Know what to expect: Mortgage Brokers vs. Loan Officers

When you need a mortgage loan, you should know the difference between a loan officer and a mortgage broker. As both produce the same result (a new home), it's easy to confuse the two job types. However, it will be beneficial to understand how they differ so you know what to expect from them as you enter the mortgage application process.

About Mortgage Brokers

A mortgage broker (either a firm or an individual) is an independent agent for the mortgage loan borrower as well as the lender. A mortgage broker facilitates things between you and your lender, which can be one of the following: a bank, trust company, credit union, mortgage corporation, finance company or even a private investor. Acting as a facilitator between you and your lender, your mortgage broker can match you with a credit union, bank, trust company, finance company, mortgage corporation or even an individual investor. A mortgage broker can look at your financial situation to find out which lender is the best fit for your loan needs. Your broker will submit your loan application to several lenders, and works with the chosen lender until closing. Upon closing, the broker's commission is given by the borrower.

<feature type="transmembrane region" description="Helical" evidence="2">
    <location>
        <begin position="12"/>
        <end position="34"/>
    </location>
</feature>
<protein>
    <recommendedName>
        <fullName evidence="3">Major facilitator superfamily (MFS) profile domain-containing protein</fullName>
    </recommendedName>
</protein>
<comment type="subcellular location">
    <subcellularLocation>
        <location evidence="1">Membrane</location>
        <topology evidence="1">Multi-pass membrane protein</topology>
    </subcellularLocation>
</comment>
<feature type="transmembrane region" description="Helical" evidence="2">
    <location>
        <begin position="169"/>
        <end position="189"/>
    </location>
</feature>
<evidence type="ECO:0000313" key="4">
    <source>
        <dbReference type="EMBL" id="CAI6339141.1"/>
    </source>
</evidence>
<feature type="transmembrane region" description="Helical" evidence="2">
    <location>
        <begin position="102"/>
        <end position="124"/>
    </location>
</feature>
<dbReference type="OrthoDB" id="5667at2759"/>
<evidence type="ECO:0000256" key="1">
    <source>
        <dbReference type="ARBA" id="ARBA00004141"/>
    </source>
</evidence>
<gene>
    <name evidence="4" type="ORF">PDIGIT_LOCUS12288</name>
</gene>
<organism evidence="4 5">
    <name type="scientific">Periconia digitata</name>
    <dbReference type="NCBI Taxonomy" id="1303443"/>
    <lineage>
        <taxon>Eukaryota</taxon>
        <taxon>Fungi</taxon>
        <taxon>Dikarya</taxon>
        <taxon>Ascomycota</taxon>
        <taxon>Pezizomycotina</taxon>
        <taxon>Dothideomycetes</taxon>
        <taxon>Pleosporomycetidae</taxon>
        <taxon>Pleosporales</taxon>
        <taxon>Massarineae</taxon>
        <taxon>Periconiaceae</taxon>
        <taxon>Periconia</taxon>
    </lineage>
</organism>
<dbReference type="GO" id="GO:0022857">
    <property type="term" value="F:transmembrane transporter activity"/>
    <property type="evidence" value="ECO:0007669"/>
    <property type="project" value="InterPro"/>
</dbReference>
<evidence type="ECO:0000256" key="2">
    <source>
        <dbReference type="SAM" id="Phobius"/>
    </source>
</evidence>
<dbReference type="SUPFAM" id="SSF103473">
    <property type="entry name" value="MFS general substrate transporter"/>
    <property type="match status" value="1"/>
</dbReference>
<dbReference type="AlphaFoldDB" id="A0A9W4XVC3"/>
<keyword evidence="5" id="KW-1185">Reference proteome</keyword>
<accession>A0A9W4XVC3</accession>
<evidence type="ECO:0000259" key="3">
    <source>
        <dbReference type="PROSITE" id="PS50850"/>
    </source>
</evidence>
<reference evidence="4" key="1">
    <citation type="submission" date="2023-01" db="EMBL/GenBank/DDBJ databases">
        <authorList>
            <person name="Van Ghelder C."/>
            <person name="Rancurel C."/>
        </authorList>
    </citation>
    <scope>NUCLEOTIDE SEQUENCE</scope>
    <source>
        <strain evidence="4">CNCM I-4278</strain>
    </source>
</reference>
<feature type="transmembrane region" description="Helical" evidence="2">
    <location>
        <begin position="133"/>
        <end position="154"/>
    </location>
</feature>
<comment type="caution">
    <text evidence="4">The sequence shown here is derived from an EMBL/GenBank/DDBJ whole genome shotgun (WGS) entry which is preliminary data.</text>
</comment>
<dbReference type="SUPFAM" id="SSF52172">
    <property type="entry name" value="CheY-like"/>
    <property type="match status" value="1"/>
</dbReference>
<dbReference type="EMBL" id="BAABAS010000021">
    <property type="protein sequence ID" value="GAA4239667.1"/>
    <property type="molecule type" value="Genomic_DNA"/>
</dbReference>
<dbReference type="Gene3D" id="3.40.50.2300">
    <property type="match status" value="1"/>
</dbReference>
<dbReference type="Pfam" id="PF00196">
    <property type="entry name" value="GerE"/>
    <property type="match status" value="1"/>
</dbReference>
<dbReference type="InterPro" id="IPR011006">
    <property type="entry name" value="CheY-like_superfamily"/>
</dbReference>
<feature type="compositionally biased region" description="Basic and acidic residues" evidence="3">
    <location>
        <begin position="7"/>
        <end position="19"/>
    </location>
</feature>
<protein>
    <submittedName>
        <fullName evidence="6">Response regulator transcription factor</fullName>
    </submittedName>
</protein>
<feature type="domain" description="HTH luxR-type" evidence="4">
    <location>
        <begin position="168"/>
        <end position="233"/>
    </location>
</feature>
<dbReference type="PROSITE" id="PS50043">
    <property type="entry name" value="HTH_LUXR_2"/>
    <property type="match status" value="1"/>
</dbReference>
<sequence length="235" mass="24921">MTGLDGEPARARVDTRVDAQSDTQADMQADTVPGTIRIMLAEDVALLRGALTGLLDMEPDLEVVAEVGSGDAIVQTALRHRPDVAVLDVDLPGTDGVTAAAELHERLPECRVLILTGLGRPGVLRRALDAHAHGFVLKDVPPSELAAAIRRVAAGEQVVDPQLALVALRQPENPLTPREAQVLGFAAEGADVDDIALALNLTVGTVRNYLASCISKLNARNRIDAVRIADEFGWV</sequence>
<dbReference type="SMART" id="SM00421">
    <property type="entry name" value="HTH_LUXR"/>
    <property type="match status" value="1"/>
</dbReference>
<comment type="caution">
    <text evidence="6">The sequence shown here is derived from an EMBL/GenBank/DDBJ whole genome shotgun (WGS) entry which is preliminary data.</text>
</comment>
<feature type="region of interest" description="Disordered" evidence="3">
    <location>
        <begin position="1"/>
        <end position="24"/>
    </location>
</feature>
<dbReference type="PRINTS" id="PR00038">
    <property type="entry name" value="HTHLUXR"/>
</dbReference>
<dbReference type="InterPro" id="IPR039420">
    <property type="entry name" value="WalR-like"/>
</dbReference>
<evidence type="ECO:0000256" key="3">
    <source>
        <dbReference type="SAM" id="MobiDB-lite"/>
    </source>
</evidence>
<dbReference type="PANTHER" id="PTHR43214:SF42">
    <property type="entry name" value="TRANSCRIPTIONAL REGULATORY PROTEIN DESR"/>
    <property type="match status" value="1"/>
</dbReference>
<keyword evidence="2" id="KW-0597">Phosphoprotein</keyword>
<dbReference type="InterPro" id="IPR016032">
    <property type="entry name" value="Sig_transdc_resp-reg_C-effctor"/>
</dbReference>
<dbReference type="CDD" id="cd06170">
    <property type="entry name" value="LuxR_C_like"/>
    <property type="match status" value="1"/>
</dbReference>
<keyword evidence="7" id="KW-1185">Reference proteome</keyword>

About Mortgage Bankers

The most important difference between a mortgage broker and a mortgage banker is that a loan officer is employed by a lending institution (a bank, credit union, or others) to process loans only originated from the programs of that institution. They may have the ability to promote loans to fit a variety of situations, but all the loans will be products from the same lender.

A mortgage banker represents you to the bank or other lending institution. The loan officer can guide the borrower through the application, processing and closing of the loan. Lenders pay their loan officers a salary or commission.

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